When designing its new APAC headquarters in Singapore, Twitter wanted an office that was a home away from home, given it is where people spend most of their waking hours through the week.
Hence, the emphasis was not only on making a workplace that was productive, but also comfortable and one that felt like home.
“The design of our Twitter office is an ode to many local Singaporean customs and culture, and we are happy to share that it has been well received by both our employees and our guests,” said Bala Subramaniam, regional HR business partner.
At the same time, the company made sure to include collaborative spaces in the office to encourage employees to get together and discuss projects.
“A hallmark feature of many of the world’s most innovative companies is collaboration, and the design and layout of an office is critical to encouraging interaction and fostering collaboration in the organisation,” he said.
Not forgetting the importance of quiet spaces to facilitate closed-door brainstorming and global collaboration via video conference calls, the office has 20 meeting spaces aptly named after species of birds in this region.
For larger office-wide events, it has a commons space – able to accommodate everyone and is equipped to flexibly transform into a dining area to serve town halls and team gatherings.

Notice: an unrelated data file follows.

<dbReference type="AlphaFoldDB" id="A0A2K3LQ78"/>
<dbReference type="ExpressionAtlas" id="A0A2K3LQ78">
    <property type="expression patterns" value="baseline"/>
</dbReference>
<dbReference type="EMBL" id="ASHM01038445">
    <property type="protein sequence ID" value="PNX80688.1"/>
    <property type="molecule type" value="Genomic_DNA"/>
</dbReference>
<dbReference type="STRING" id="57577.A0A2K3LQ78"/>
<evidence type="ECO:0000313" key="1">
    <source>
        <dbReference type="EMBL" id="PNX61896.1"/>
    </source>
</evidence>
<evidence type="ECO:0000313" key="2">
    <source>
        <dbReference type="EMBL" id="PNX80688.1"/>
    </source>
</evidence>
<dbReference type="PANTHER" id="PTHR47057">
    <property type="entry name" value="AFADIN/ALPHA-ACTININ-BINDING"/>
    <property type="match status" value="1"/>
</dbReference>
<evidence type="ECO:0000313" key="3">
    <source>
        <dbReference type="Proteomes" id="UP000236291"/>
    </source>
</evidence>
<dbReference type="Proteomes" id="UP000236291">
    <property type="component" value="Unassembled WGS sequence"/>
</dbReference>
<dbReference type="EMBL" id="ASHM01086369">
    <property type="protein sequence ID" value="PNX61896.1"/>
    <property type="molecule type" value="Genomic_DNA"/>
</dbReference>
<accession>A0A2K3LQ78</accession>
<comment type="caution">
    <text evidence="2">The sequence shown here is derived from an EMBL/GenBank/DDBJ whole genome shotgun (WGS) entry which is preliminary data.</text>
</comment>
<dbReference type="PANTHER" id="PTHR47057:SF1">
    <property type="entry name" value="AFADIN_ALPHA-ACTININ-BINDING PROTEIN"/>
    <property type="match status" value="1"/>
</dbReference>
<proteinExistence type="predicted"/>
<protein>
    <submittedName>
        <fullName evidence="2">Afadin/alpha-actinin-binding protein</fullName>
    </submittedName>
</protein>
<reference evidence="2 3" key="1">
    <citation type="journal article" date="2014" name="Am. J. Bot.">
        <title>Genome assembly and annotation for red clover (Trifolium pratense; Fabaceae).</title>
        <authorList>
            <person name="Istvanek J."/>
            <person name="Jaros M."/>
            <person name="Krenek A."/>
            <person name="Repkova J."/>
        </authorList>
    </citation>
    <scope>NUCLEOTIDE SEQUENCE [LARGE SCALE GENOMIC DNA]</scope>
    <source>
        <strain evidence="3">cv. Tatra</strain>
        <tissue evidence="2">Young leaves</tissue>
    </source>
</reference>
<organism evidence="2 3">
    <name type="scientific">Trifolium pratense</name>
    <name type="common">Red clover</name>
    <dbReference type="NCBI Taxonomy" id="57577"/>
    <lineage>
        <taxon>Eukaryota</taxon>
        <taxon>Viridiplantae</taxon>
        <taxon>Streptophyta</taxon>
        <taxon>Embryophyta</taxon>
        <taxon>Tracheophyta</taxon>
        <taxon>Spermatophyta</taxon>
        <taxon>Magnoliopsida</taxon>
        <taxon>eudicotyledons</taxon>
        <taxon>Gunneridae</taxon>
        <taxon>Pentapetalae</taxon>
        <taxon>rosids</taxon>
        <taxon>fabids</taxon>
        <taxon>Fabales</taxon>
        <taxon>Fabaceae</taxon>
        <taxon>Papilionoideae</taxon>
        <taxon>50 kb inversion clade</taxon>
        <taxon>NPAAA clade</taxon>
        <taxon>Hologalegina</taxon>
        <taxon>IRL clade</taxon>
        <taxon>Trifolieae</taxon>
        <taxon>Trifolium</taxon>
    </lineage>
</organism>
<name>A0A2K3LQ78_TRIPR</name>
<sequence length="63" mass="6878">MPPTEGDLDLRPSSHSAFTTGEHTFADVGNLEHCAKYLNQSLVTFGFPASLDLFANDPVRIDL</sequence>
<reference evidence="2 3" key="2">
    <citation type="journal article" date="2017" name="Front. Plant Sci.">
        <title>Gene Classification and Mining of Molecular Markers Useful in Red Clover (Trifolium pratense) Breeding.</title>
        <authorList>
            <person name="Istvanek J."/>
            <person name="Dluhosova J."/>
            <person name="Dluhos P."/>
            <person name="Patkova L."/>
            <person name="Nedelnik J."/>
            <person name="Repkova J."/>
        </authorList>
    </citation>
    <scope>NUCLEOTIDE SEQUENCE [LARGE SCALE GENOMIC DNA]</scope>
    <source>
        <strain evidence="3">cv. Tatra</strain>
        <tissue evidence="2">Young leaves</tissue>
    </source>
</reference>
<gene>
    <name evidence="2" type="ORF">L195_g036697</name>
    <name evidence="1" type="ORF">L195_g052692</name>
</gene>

Despite having assigned desks, the employees have the freedom to move across the various work spaces throughout the day. The office also has many areas for rest and relaxation to keep employees feeling constantly energised and refreshed.
He cites a survey that found the most engaged employees are those who have control over their choice of work environment.
“An engaging office space makes for happier and more productive employees, and having a spacious layout is a crucial factor.”
Wanting to keep employees’ creative juices flowing, it made use of colourful local motifs to stimulate the senses, helping employees stay mentally alert.
“Design plays a critical role in encouraging creativity – the colours and textures in our office such as the floral motif cement tiles, reminiscent of traditional Peranakan tiles, and incorporating flora and fauna into the wall designs, stimulate the senses and keeps occupants mentally alert and energised.
“Every business is unique, and as such, it’s important to consider the role and function of the company’s employees before embarking on significant changes to an office environment.”
Another office design tip is to involve employees in the decoration process.
“This gives everyone a sense of ownership and a stake in influencing the new office layout. The names of the many meeting rooms in the Twitter office, for example, were selected by our employees.”
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